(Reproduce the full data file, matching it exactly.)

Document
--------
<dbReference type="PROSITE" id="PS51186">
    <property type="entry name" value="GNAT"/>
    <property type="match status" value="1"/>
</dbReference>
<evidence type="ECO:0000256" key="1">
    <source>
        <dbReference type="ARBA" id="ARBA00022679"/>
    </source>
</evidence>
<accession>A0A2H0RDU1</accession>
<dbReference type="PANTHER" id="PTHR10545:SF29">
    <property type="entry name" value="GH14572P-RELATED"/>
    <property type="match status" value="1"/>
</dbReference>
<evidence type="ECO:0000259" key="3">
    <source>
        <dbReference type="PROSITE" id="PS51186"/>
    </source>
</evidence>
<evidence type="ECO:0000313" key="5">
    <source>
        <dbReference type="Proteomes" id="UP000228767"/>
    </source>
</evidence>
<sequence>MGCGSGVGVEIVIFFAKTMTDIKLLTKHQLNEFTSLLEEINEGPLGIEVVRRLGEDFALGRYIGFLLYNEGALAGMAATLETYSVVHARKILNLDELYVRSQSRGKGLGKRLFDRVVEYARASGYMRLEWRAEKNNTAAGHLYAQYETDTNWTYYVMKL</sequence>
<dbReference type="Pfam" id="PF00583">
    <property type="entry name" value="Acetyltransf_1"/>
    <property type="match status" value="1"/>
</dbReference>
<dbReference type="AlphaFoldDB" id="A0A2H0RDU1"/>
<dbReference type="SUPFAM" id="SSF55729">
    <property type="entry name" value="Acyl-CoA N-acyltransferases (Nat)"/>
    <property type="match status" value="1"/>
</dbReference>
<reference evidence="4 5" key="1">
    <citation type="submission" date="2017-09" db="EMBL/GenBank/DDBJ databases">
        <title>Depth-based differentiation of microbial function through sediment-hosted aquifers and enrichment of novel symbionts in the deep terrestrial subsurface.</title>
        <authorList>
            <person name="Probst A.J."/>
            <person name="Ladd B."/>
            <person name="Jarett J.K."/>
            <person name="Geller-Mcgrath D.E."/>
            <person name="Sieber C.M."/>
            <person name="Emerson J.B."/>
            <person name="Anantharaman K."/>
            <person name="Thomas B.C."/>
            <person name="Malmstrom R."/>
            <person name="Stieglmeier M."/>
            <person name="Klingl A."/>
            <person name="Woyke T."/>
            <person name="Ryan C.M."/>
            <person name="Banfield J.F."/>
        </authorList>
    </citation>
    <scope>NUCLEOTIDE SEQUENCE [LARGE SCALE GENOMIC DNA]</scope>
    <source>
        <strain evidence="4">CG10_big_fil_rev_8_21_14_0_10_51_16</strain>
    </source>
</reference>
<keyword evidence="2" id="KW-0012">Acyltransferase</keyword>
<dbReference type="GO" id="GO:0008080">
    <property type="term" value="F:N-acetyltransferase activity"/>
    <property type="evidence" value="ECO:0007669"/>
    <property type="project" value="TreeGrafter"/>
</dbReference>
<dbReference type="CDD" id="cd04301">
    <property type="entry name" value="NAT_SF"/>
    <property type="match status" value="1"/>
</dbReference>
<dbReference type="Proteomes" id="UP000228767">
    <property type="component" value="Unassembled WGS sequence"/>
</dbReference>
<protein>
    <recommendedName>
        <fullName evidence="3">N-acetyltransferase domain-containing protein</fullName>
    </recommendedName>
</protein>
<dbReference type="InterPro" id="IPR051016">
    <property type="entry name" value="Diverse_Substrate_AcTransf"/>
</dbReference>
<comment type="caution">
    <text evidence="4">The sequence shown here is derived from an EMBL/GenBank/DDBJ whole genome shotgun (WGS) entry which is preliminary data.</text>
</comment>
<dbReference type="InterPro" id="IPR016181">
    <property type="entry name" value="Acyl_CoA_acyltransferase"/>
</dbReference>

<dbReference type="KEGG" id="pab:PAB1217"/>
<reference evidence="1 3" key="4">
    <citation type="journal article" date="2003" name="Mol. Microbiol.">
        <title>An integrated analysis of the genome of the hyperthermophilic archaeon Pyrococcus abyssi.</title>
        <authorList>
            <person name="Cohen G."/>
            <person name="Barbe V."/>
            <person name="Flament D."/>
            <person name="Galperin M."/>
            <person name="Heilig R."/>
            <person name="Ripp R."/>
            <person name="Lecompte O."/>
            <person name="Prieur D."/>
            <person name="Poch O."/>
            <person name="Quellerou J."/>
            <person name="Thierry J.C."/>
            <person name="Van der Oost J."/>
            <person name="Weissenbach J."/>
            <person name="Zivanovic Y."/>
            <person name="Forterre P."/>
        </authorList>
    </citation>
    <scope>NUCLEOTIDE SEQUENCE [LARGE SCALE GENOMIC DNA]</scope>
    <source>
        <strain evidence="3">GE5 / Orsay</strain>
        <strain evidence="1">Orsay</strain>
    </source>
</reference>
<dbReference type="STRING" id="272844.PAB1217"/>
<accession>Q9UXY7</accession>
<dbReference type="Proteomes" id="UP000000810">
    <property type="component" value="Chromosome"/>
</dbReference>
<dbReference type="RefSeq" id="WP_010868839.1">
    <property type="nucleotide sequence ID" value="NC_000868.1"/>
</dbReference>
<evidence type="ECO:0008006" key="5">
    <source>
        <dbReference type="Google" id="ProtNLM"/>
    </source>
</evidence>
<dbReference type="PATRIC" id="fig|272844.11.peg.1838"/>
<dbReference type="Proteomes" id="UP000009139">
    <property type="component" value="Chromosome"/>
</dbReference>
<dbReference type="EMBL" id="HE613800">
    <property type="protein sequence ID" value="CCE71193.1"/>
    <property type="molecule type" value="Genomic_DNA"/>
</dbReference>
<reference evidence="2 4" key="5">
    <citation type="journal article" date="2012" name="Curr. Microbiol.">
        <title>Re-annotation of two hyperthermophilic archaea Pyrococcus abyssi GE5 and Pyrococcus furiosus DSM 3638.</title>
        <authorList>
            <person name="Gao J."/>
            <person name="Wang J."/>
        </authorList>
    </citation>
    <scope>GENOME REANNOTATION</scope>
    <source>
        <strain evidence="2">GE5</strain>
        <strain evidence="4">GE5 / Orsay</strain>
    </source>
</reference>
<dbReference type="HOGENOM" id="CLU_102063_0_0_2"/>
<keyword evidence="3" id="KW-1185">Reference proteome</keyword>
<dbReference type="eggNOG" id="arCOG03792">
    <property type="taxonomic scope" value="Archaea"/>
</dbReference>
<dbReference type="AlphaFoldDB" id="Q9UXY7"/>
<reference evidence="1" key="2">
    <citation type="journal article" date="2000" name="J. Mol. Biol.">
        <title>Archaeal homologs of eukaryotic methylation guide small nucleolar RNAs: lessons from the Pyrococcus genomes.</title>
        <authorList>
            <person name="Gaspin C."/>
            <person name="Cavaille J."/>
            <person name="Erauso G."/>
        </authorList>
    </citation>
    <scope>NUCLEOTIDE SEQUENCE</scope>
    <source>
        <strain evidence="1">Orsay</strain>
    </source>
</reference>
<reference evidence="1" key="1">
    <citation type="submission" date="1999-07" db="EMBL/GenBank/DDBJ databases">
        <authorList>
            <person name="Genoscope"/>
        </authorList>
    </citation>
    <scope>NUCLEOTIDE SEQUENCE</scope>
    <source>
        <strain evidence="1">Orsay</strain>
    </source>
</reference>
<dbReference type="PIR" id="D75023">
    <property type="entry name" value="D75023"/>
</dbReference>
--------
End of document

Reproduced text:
<dbReference type="PROSITE" id="PS51186">
    <property type="entry name" value="GNAT"/>
    <property type="match status" value="1"/>
</dbReference>
<evidence type="ECO:0000256" key="1">
    <source>
        <dbReference type="ARBA" id="ARBA00022679"/>
    </source>
</evidence>
<accession>A0A2H0RDU1</accession>
<dbReference type="PANTHER" id="PTHR10545:SF29">
    <property type="entry name" value="GH14572P-RELATED"/>
    <property type="match status" value="1"/>
</dbReference>
<evidence type="ECO:0000259" key="3">
    <source>
        <dbReference type="PROSITE" id="PS51186"/>
    </source>
</evidence>
<evidence type="ECO:0000313" key="5">
    <source>
        <dbReference type="Proteomes" id="UP000228767"/>
    </source>
</evidence>
<sequence>MGCGSGVGVEIVIFFAKTMTDIKLLTKHQLNEFTSLLEEINEGPLGIEVVRRLGEDFALGRYIGFLLYNEGALAGMAATLETYSVVHARKILNLDELYVRSQSRGKGLGKRLFDRVVEYARASGYMRLEWRAEKNNTAAGHLYAQYETDTNWTYYVMKL</sequence>
<dbReference type="Pfam" id="PF00583">
    <property type="entry name" value="Acetyltransf_1"/>
    <property type="match status" value="1"/>
</dbReference>
<dbReference type="AlphaFoldDB" id="A0A2H0RDU1"/>
<dbReference type="SUPFAM" id="SSF55729">
    <property type="entry name" value="Acyl-CoA N-acyltransferases (Nat)"/>
    <property type="match status" value="1"/>
</dbReference>
<reference evidence="4 5" key="1">
    <citation type="submission" date="2017-09" db="EMBL/GenBank/DDBJ databases">
        <title>Depth-based differentiation of microbial function through sediment-hosted aquifers and enrichment of novel symbionts in the deep terrestrial subsurface.</title>
        <authorList>
            <person name="Probst A.J."/>
            <person name="Ladd B."/>
            <person name="Jarett J.K."/>
            <person name="Geller-Mcgrath D.E."/>
            <person name="Sieber C.M."/>
            <person name="Emerson J.B."/>
            <person name="Anantharaman K."/>
            <person name="Thomas B.C."/>
            <person name="Malmstrom R."/>
            <person name="Stieglmeier M."/>
            <person name="Klingl A."/>
            <person name="Woyke T."/>
            <person name="Ryan C.M."/>
            <person name="Banfield J.F."/>
        </authorList>
    </citation>
    <scope>NUCLEOTIDE SEQUENCE [LARGE SCALE GENOMIC DNA]</scope>
    <source>
        <strain evidence="4">CG10_big_fil_rev_8_21_14_0_10_51_16</strain>
    </source>
</reference>
<keyword evidence="2" id="KW-0012">Acyltransferase</keyword>
<dbReference type="GO" id="GO:0008080">
    <property type="term" value="F:N-acetyltransferase activity"/>
    <property type="evidence" value="ECO:0007669"/>
    <property type="project" value="TreeGrafter"/>
</dbReference>
<dbReference type="CDD" id="cd04301">
    <property type="entry name" value="NAT_SF"/>
    <property type="match status" value="1"/>
</dbReference>
<dbReference type="Proteomes" id="UP000228767">
    <property type="component" value="Unassembled WGS sequence"/>
</dbReference>
<protein>
    <recommendedName>
        <fullName evidence="3">N-acetyltransferase domain-containing protein</fullName>
    </recommendedName>
</protein>
<dbReference type="InterPro" id="IPR051016">
    <property type="entry name" value="Diverse_Substrate_AcTransf"/>
</dbReference>
<comment type="caution">
    <text evidence="4">The sequence shown here is derived from an EMBL/GenBank/DDBJ whole genome shotgun (WGS) entry which is preliminary data.</text>
</comment>
<dbReference type="InterPro" id="IPR016181">
    <property type="entry name" value="Acyl_CoA_acyltransferase"/>
</dbReference>

<dbReference type="KEGG" id="pab:PAB1217"/>
<reference evidence="1 3" key="4">
    <citation type="journal article" date="2003" name="Mol. Microbiol.">
        <title>An integrated analysis of the genome of the hyperthermophilic archaeon Pyrococcus abyssi.</title>
        <authorList>
            <person name="Cohen G."/>
            <person name="Barbe V."/>
            <person name="Flament D."/>
            <person name="Galperin M."/>
            <person name="Heilig R."/>
            <person name="Ripp R."/>
            <person name="Lecompte O."/>
            <person name="Prieur D."/>
            <person name="Poch O."/>
            <person name="Quellerou J."/>
            <person name="Thierry J.C."/>
            <person name="Van der Oost J."/>
            <person name="Weissenbach J."/>
            <person name="Zivanovic Y."/>
            <person name="Forterre P."/>
        </authorList>
    </citation>
    <scope>NUCLEOTIDE SEQUENCE [LARGE SCALE GENOMIC DNA]</scope>
    <source>
        <strain evidence="3">GE5 / Orsay</strain>
        <strain evidence="1">Orsay</strain>
    </source>
</reference>
<dbReference type="STRING" id="272844.PAB1217"/>
<accession>Q9UXY7</accession>
<dbReference type="Proteomes" id="UP000000810">
    <property type="component" value="Chromosome"/>
</dbReference>
<dbReference type="RefSeq" id="WP_010868839.1">
    <property type="nucleotide sequence ID" value="NC_000868.1"/>
</dbReference>
<evidence type="ECO:0008006" key="5">
    <source>
        <dbReference type="Google" id="ProtNLM"/>
    </source>
</evidence>
<dbReference type="PATRIC" id="fig|272844.11.peg.1838"/>
<dbReference type="Proteomes" id="UP000009139">
    <property type="component" value="Chromosome"/>
</dbReference>
<dbReference type="EMBL" id="HE613800">
    <property type="protein sequence ID" value="CCE71193.1"/>
    <property type="molecule type" value="Genomic_DNA"/>
</dbReference>
<reference evidence="2 4" key="5">
    <citation type="journal article" date="2012" name="Curr. Microbiol.">
        <title>Re-annotation of two hyperthermophilic archaea Pyrococcus abyssi GE5 and Pyrococcus furiosus DSM 3638.</title>
        <authorList>
            <person name="Gao J."/>
            <person name="Wang J."/>
        </authorList>
    </citation>
    <scope>GENOME REANNOTATION</scope>
    <source>
        <strain evidence="2">GE5</strain>
        <strain evidence="4">GE5 / Orsay</strain>
    </source>
</reference>
<dbReference type="HOGENOM" id="CLU_102063_0_0_2"/>
<keyword evidence="3" id="KW-1185">Reference proteome</keyword>
<dbReference type="eggNOG" id="arCOG03792">
    <property type="taxonomic scope" value="Archaea"/>
</dbReference>
<dbReference type="AlphaFoldDB" id="Q9UXY7"/>
<reference evidence="1" key="2">
    <citation type="journal article" date="2000" name="J. Mol. Biol.">
        <title>Archaeal homologs of eukaryotic methylation guide small nucleolar RNAs: lessons from the Pyrococcus genomes.</title>
        <authorList>
            <person name="Gaspin C."/>
            <person name="Cavaille J."/>
            <person name="Erauso G."/>
        </authorList>
    </citation>
    <scope>NUCLEOTIDE SEQUENCE</scope>
    <source>
        <strain evidence="1">Orsay</strain>
    </source>
</reference>
<reference evidence="1" key="1">
    <citation type="submission" date="1999-07" db="EMBL/GenBank/DDBJ databases">
        <authorList>
            <person name="Genoscope"/>
        </authorList>
    </citation>
    <scope>NUCLEOTIDE SEQUENCE</scope>
    <source>
        <strain evidence="1">Orsay</strain>
    </source>
</reference>
<dbReference type="PIR" id="D75023">
    <property type="entry name" value="D75023"/>
</dbReference>